I’ve become the “old guy” on the Campus Ministry staff. My lay colleagues are all in their 20s and early 30s. While our directors are older than I, my younger colleagues are quick to inform me of my now middle age. Being bald doesn’t help although it’s become fashionable for younger guys to be bald.
I often also think that my age is an advantage. I’ve reached a maturity which many students trust and think that I just might have something to say. I’ve gained the respect of colleagues and I think (or hope) that I’m approachable as a minister.
One student appreciated the opportunity to recharge her batteries this weekend and often appreciates that our 8PM mass at St. Joe’s has a kind of “peaceful vibe,” as she put it. She wraps up her week by taking that intentional time with us and then heading home to decompress further, readying herself for another intense week of school.
Our students who presented talks made me think just a bit more about how much work goes into these presentations and that they trusted our ministry staff enough to be a bit vulnerable themselves. Their stories touched the hearts and minds of those attending and provided ample jumping off points for the rest of the group in their small group discussions.
St. Ignatius would be excited about creating “contemplatives in action” –people who are dedicated to seeing God in all things. Sometimes we just need a step back to think a bit about who we are and what we are doing in order to return to the everyday with a renewed sense of peace and perhaps purpose. I know I was able to take some moments for quiet on the weekend myself and it renewed some convictions I have about who I am, where I am being led by God and where I need to be challenged to be the best person and minister that I can be.
Upon returning from retreat, I was able to catch up with some former Catholic Volunteers from our Catholic Charities Service Corp who were here for a big reunion of former volunteers. Helping some of them discern their futures and working with them in one on one settings has been quite a good experience for me. Some of those times were some of the more intense experiences of where I have felt God working in my life, through me for the volunteers and also touching me to see things in new ways and opening me up to my own gifts and talents as a minister. The same has been true for many of the students who seek me out for Spiritual Direction and who have retreat experiences with me as well.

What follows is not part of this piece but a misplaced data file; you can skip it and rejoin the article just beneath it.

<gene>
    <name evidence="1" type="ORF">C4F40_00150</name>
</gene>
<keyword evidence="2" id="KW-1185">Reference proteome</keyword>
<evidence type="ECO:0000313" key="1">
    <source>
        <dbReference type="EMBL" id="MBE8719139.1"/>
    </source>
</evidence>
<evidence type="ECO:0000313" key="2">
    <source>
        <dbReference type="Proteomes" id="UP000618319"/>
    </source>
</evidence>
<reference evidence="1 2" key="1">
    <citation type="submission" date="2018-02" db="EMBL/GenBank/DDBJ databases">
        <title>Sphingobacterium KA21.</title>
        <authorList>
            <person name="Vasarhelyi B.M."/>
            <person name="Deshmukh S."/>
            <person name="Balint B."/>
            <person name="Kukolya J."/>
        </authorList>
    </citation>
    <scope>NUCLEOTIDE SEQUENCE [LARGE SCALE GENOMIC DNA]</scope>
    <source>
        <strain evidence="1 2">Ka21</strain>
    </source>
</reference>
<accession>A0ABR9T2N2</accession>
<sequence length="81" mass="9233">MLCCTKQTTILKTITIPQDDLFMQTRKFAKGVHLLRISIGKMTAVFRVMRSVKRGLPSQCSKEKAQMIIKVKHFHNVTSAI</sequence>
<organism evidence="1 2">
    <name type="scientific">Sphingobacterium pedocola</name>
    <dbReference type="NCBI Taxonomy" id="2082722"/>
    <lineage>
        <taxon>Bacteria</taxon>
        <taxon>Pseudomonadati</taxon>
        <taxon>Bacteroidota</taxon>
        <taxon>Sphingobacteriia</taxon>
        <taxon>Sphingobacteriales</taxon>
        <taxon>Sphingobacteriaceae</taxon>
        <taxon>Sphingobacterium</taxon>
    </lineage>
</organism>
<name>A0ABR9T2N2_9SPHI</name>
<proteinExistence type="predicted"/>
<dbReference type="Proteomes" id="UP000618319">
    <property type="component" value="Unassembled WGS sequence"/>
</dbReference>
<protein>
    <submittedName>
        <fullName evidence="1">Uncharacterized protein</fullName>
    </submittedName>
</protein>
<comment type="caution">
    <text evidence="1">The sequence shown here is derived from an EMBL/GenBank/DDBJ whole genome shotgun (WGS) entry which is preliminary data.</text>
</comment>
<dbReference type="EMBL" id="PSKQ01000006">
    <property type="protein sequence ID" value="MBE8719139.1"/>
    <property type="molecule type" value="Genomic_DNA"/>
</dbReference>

Sr. Lois, who I was training a bit this weekend to provide Charis Retreats in her area saw me standing next to a statue of St. Ignatius and replied “You know there’s a bit of resemblance there!” Curtis, one of our students, touched the top of Ignatius’ head and then my bald dome and stated that his head was a bit smoother.
With students like these….is it any wonder I’m not working at Macy’s?
I’m hoping that Ignatius’ spirit is also embedded in my own. I think I have been able to use the Exercises in a way that helps others discern more vividly where they are called in life or to be able to see things a bit more clearly as they are and to dismiss fears and the lack of confidence that some have in themselves.
So “the old guy” has discovered that he’s still got a lot to offer our students. My trainer at the gym told me that I’ve become a good mentor to one of our student-athletes who works out with us each morning–that I push him a bit more and are open enough to let him see the real me—the one who can’t run as fast anymore, who has lousy knees and who struggles with a few extra pounds. But also the one who pushes hard and won’t let others get too down on themselves and who can walk with others no matter what dark path they want to take me down.
It looks more and more like Ignatius has created a mentor out of me. And for that, I am grateful and look to try to do more of that in my ministry. I need to take more opportunities to get in front of students so that they might consider me more often as a mentor, a trusted source. It’s in that vein that I have been renewed by the presence of Ignatius prodding me to see myself at my most joyful moments and to embrace them with grace.
Tonight I pray that my students, my colleagues and you, dear friends, can find that kind of joy in your own lives. The joy of finding grace leads us into greater communion with God and with each other.
Naming grace is where God needs us to be. It helps us see ourselves as God does–with our foibles, yes, but also where we can love with great abandon.
And that grace, which we name, is all that we ever will need.